by Amy Parker
Moodboards might sound like a fluffy art school concept but at Fore Design, they’re an invaluable tool in our design process. They’re essential for working out a visual direction and a great opportunity to get our clients involved where it makes sense for them to contribute their knowledge and perspective: in regard to their organization’s vision, goals, and brand voice.
Working from the results of our Discovery phase, we figure out two or three different concepts that tie back to a project’s strategy, then start pulling color palettes, graphics, typefaces, and photography or illustration that might convey those concepts visually.
We start by creating an Illustrator file with three artboards, each the size of the paper we’ll be printing on, then crack open Dribbble, Pinterest, Instagram, BP&O, and the portfolios of some of our favorite design studios. Whatever catches our eye that fits the brief gets thrown onto one of the three boards until we feel like we’ve got enough to dig through. We’ll start sorting into logical groups, revising headings and keywords, and adding, deleting, and moving imagery until the directions start to feel visually distinct.
This part of the process is not only fun, but freeing. It allows for completely noncommittal exploration. It’s the perfect place to try out trends or styles we’ve been interested in and if it turns out they don’t work for the project, we remove them, confident that we’ve explored fully and determined that this isn’t the right time or place to use them.
If we’re lucky, some serendipitous connections will appear, unearthing some interesting concepts or ideas we hadn’t previously thought of. When that happens, we’ll rework the boards, tracking down specific images or graphics that support the new direction.
Our goal is to create three unique directions that are as different from each other as possible while still making sense for the brand. We want to explore the poles of each concept so when we review, we can pull out the elements from each board that make the most sense.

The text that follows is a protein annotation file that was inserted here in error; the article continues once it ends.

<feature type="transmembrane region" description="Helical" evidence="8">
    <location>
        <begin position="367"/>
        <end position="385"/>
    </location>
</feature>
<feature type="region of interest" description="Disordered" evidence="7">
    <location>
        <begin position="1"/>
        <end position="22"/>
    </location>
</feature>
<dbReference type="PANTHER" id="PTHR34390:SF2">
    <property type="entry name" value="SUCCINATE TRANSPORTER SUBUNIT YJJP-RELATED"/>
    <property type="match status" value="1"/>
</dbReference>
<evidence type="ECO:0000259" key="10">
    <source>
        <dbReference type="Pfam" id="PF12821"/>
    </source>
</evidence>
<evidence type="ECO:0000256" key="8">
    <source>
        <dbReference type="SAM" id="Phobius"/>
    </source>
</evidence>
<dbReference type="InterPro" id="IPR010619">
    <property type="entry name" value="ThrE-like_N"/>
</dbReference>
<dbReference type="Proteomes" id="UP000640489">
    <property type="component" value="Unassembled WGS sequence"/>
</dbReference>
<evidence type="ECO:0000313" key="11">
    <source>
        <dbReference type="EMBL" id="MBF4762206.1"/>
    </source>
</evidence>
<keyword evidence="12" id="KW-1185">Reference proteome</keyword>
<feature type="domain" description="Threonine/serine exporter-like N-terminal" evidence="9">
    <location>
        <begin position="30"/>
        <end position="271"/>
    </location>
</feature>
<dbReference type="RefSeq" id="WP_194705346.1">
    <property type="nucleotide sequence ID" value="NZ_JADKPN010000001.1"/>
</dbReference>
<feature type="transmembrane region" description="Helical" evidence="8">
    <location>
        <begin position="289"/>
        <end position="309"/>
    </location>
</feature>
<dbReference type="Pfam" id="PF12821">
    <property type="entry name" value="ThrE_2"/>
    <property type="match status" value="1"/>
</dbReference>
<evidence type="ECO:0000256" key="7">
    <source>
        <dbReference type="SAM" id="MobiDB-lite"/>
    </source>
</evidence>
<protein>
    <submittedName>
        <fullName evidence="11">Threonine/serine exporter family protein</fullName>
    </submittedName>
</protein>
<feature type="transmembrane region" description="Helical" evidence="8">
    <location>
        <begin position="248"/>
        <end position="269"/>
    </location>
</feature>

We always print these out and walk our client through them in person, laying down each board one by one and giving a quick overview of the concept and its key visual elements. We ask for first impressions as soon as everything is on the table, then go through the individual elements on each board, discussing what each might say about the organization. It’s a pretty informal setting so we pull out a Sharpie and mark up the boards with comments, cross things out, and star and circle elements we love. At this point, we’re open to mixing and matching because it’s easier to do that now than when we’re in the midst of coding a huge marketing site or laying out a 40-page book.
What this process ensures is that everyone involved understands exactly how we’ll translate key brand tenets to visual design. This is hugely important because everyone interprets words and language differently so this helps ensure everyone’s on the same page.
Sometimes a single board hits the nail on the head while other times we pull elements from two or three boards to get the look and feel just right. If that’s the case, we’ll oftentimes create a “final” moodboard so we have something to refer back to while we’re designing. We’ll tape it on the wall over our desk to make sure we (literally) don’t lose sight of what we’re working toward.
Moodboards are a great (and efficient) way to get everyone excited about and invested in the outcome of the project and ensure we don’t run into any major surprises or hiccups later on in the process.